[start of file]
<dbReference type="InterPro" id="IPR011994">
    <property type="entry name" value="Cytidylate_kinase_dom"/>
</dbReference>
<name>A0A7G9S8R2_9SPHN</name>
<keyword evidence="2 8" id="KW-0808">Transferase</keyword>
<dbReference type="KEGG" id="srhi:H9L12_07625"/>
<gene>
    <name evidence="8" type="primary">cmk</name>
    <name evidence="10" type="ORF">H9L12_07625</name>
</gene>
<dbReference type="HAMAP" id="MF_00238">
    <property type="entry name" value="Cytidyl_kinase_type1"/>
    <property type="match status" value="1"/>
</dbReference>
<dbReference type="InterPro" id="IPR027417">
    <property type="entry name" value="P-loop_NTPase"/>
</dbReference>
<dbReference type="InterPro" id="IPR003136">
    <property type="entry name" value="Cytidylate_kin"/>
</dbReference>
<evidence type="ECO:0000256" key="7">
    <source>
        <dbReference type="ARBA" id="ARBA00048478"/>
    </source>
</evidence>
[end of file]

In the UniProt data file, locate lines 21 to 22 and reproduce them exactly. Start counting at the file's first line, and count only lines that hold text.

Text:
<evidence type="ECO:0000256" key="7">
    <source>